We arrived back in Florida the last week of October after establishing a new summer base in Boone, NC. It is interesting to look for natural clues to the time of year in a place such as Florida which is green all year.
Some of the pine flatwoods have beautiful displays of pink/purple flowers- rose rush, paintbrush and blazing star. I have wondered about the similarity in flower color of these late fall-blooming flowers and have thought that this may assist them in attracting common pollinators. The rose rush is in the aster family although it does not look like a typical one. This is due to the presence of only one type of flower/floret, instead of the two (disc and ray) most commonly found in asters or composites. A large female green lynx spider was found on the tall flower head of another aster, the paintbrush- she may have been waiting to capture a pollinating insect. These spectacular spiders also lay their eggs on the tops of tall herbs so she may have been preparing to spin a nursery web and remain for a long period without feeding while protecting her precious brood. The paintbrush is another aster that has only disc flowers.
Butterflies are still commonly seen feeding on flowers and laying eggs on their food plants. This male fiery skipper was finding nectar on an invasive exotic balsam pear from Africa at Wildflower Preserve, which is in the process of restoration. This stinky plant can be considered beneficial in highly disturbed areas as a temporary source of food for insects. It is also a source of human food and some interesting drugs ( http://www.eattheweeds.com/bitter-gourd-balsam-pear-pharmacy-on-a-fence/ ). A monarch in our yard (likely from the non-migratory Florida population) found a beautiful native fire bush in bloom and was drinking the nectar. Fire bush is my favorite native shrub for wildlife gardening since it supplies cover, beautiful flowers with nectar for hummingbirds and long-tongued butterflies, and fruit for birds. I just watched a migrating black-throated blue warbler eating the fruit. A recently emerged male gulf fritillary opened its wings wide to warm up on a cool morning at Wildflower Preserve; you may see a series of six strange barred lines across the fore wing for which I have not yet discovered a function. The bright colors are likely an advertisement of toxicity due to the caterpillars feeding on passion vines. They also are possibly a Muellerian mimic (all similarly colored members toxic) with monarchs and queens.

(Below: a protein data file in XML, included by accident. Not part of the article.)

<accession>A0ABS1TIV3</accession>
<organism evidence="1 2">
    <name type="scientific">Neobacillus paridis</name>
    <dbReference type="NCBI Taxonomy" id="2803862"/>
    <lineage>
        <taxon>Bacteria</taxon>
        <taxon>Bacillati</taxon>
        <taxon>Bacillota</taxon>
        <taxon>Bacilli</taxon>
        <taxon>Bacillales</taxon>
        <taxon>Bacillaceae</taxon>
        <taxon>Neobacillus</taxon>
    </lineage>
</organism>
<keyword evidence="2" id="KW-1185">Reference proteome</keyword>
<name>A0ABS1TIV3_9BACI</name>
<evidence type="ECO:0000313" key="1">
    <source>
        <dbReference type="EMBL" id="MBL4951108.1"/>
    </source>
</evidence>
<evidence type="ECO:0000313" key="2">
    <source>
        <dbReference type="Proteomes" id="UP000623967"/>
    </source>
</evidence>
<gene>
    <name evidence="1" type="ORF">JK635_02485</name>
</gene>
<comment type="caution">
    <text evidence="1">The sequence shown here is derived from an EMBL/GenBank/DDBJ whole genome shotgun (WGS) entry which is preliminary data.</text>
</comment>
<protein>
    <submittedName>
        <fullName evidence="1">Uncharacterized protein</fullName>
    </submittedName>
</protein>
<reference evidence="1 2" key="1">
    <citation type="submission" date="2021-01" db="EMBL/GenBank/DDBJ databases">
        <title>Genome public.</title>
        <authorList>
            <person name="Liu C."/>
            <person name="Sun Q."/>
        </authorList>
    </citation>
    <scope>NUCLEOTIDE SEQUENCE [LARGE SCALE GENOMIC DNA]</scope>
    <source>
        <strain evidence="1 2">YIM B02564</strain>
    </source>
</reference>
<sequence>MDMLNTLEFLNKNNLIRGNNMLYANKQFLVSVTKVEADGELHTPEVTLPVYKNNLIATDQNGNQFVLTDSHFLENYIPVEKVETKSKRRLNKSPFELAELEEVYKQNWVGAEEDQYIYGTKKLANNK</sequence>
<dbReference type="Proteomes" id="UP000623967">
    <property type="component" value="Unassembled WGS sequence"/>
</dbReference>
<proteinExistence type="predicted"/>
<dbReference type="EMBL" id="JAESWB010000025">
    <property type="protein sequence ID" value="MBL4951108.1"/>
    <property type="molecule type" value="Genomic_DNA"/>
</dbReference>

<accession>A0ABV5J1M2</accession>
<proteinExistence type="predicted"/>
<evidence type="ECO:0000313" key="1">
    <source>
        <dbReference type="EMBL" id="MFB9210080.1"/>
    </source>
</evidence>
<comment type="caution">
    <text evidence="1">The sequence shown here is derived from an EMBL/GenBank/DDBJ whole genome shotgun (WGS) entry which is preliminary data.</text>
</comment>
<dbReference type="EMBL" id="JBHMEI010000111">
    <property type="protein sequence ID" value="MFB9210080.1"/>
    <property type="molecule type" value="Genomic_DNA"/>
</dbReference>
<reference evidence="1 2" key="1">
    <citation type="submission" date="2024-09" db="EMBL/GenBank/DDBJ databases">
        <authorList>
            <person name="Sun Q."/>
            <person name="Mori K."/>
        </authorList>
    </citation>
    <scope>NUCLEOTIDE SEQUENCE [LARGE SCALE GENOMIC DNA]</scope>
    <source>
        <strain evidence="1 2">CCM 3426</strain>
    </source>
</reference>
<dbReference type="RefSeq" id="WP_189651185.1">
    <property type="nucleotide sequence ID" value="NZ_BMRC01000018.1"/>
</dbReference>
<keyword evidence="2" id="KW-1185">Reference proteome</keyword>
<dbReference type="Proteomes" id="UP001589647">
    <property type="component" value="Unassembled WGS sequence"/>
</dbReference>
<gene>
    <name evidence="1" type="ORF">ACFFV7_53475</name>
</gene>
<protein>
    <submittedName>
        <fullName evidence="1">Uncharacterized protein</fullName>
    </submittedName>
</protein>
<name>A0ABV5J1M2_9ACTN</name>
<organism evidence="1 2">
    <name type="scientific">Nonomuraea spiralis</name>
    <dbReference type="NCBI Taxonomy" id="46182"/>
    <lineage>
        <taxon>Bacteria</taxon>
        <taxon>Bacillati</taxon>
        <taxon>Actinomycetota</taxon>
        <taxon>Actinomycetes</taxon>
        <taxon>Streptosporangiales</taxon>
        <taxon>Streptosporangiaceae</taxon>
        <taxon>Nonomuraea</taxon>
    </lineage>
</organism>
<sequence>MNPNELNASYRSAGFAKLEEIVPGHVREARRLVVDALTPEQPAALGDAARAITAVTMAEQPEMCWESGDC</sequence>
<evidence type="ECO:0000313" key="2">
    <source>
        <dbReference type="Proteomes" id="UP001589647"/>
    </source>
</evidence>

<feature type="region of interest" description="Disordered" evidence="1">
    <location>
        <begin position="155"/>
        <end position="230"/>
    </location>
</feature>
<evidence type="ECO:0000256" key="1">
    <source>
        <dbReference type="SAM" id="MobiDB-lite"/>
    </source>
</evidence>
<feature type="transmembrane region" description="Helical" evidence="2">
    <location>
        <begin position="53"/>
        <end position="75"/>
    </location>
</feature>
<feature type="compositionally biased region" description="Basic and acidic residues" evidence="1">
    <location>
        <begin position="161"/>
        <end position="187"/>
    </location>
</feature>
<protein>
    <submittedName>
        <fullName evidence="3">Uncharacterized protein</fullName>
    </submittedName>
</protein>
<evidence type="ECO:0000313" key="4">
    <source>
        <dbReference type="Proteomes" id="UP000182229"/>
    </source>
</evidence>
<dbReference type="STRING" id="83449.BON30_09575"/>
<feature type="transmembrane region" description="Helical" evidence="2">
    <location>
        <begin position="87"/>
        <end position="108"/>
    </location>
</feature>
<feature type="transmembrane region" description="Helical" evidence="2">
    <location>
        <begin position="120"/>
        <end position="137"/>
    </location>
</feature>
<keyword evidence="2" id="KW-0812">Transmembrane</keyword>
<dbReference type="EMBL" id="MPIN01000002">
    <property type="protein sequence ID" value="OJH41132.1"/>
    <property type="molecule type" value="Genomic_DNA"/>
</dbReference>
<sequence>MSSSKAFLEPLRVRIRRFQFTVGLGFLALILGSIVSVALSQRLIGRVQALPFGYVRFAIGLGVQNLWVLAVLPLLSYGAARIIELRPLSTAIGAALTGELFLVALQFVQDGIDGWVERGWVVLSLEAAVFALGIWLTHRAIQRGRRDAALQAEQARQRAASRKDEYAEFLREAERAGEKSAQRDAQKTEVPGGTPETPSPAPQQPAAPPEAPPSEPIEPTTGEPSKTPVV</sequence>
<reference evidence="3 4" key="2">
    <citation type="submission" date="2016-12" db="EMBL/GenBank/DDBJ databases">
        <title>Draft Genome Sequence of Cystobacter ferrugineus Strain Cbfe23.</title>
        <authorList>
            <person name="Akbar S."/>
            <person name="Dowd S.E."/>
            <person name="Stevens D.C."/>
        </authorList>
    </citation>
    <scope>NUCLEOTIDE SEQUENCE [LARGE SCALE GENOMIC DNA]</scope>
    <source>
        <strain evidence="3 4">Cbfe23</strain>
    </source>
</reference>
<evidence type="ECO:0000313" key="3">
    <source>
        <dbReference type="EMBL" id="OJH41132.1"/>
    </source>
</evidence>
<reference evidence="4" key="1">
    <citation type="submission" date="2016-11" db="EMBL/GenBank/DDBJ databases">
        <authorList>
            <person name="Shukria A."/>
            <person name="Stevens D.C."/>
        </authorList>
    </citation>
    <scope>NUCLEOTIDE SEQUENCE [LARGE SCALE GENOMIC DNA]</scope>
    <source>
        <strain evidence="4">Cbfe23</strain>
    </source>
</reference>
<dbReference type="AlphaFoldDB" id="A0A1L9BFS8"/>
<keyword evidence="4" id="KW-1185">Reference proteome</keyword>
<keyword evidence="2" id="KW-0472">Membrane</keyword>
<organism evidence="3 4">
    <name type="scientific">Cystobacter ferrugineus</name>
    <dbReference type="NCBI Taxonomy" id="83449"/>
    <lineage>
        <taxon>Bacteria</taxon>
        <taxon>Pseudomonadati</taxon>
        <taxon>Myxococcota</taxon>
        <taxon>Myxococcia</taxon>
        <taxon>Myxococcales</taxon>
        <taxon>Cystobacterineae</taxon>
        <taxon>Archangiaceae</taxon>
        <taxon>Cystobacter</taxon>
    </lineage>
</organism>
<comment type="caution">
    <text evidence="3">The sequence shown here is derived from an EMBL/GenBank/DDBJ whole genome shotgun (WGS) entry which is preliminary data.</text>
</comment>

Signs of the season were well evident at Englewood beach. The birds are in their non-breeding plumages- the sandwich tern has lost its black cap. A great egret is less obviously a non-breeder but if you look at the area just in front of the eye (the lores) you will notice it is not a bright green, which is the color while breeding; the breeding plumes are also missing.
In our yard the resident osprey pair are beginning their breeding activities- calling a lot and establishing their territorial rights. They had to recently fend off a passing bald eagle and will soon face the fearsome pair of neighborhood great horned owls that often challenge them for their choice nest site in the top of a Norfolk Island pine. These ospreys are however very tenacious and managed to breed in a previous year even when the male was killed by the owls, and quickly replaced by a new male.
So wherever you are geographically, enjoy the natural signs of fall that provide clues to the status of the life cycles of the marvelous creatures we share our planet with.